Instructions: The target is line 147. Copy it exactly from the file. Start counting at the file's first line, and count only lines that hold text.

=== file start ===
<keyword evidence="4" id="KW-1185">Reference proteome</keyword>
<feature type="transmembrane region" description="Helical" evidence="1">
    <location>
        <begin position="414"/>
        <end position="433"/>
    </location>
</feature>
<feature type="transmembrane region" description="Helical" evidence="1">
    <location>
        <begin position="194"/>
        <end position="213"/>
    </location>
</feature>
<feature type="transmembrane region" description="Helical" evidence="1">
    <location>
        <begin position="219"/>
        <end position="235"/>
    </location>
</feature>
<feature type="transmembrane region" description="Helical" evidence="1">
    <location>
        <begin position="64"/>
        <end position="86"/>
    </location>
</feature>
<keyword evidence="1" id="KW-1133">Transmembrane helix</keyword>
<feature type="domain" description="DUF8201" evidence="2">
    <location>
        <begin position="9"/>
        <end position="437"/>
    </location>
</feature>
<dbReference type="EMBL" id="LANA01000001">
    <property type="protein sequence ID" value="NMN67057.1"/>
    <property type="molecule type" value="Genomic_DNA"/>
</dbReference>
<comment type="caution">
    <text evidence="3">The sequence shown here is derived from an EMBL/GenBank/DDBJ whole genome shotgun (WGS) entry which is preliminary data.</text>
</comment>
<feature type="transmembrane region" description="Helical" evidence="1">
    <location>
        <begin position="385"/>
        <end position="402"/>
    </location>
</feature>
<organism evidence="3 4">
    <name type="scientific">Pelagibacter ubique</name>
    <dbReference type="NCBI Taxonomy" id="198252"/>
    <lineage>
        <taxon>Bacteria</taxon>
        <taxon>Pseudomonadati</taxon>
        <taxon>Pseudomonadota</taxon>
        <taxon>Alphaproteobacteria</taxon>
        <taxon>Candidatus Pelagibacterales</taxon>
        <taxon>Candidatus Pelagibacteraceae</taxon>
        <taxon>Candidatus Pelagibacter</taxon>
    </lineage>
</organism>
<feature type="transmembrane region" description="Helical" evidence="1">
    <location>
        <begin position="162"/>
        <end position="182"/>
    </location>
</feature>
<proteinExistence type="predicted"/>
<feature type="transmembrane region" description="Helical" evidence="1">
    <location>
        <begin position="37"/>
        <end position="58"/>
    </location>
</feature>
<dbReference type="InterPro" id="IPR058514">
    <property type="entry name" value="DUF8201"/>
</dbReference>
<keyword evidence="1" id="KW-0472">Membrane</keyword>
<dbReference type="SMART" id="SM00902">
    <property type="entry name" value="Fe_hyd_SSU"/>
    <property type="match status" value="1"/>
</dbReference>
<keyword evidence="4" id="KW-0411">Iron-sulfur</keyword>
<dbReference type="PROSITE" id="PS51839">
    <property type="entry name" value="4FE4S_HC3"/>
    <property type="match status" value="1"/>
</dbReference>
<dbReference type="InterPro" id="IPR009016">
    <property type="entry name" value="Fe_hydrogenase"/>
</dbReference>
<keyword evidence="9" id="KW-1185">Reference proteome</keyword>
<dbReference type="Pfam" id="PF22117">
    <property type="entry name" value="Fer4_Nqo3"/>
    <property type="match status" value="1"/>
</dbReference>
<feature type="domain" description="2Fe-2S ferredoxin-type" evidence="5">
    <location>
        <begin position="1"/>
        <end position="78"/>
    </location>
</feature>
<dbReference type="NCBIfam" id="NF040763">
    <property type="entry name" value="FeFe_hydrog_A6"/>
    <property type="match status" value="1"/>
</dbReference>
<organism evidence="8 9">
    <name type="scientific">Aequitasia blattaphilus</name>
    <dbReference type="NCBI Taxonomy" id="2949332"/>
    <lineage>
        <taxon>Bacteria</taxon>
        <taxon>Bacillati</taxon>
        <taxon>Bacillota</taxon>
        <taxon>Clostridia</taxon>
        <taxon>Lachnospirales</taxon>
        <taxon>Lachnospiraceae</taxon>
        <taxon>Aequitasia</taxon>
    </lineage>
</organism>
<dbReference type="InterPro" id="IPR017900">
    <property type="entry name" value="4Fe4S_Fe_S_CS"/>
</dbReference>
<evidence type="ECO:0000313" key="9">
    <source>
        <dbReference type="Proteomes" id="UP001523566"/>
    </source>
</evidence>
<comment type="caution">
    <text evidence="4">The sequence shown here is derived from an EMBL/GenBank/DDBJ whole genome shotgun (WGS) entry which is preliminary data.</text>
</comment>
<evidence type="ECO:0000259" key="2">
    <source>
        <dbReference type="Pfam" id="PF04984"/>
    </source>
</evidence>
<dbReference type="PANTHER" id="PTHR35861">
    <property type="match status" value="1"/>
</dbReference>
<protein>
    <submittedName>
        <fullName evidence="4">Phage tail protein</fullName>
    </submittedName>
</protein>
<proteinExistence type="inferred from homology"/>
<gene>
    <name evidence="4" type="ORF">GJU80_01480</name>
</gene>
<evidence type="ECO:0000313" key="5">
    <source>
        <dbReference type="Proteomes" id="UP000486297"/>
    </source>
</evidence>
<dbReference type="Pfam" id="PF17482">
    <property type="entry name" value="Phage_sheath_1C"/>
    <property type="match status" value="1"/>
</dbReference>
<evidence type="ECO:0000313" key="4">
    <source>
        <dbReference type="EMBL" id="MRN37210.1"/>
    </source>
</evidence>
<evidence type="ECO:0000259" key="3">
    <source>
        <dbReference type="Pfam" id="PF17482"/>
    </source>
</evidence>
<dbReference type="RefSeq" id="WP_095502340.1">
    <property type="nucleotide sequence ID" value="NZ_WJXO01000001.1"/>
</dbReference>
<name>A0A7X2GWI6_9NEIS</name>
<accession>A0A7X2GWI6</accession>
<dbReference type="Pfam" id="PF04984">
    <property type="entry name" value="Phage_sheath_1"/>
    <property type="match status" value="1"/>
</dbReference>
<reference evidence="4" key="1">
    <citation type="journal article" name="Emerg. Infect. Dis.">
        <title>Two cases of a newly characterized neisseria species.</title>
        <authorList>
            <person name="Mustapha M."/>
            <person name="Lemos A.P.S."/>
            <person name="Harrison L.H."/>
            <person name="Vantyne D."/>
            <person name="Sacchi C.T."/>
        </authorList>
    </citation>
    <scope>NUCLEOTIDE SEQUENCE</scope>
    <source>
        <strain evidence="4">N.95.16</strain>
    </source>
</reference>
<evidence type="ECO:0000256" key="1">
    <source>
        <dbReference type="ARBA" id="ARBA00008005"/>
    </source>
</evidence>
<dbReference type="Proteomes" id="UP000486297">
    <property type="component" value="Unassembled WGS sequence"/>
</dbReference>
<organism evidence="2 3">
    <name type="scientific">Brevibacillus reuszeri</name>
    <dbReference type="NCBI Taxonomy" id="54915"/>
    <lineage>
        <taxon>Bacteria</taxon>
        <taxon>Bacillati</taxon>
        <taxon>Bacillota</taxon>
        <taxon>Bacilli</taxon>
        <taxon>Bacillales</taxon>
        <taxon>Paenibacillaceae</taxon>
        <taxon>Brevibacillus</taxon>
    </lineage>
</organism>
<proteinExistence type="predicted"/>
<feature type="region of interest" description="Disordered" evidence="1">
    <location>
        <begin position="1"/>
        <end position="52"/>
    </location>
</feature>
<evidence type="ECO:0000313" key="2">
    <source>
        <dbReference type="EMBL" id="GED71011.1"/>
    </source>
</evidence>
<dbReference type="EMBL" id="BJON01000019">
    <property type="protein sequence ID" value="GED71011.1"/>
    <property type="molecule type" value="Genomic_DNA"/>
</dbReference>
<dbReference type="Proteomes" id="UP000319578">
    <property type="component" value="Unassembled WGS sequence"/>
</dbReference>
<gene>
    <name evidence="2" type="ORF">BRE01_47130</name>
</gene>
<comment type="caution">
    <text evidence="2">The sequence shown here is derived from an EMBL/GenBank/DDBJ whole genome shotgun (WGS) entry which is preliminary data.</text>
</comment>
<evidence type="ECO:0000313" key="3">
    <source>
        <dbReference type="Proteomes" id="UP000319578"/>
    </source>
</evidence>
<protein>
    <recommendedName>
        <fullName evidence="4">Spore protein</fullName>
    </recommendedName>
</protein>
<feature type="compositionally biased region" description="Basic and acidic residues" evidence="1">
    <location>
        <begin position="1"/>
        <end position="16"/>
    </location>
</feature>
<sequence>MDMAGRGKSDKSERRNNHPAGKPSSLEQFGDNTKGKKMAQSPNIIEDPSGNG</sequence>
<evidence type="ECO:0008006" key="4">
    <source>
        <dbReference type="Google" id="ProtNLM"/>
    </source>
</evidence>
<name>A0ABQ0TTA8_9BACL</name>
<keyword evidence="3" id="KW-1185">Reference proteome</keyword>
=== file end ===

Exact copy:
    </source>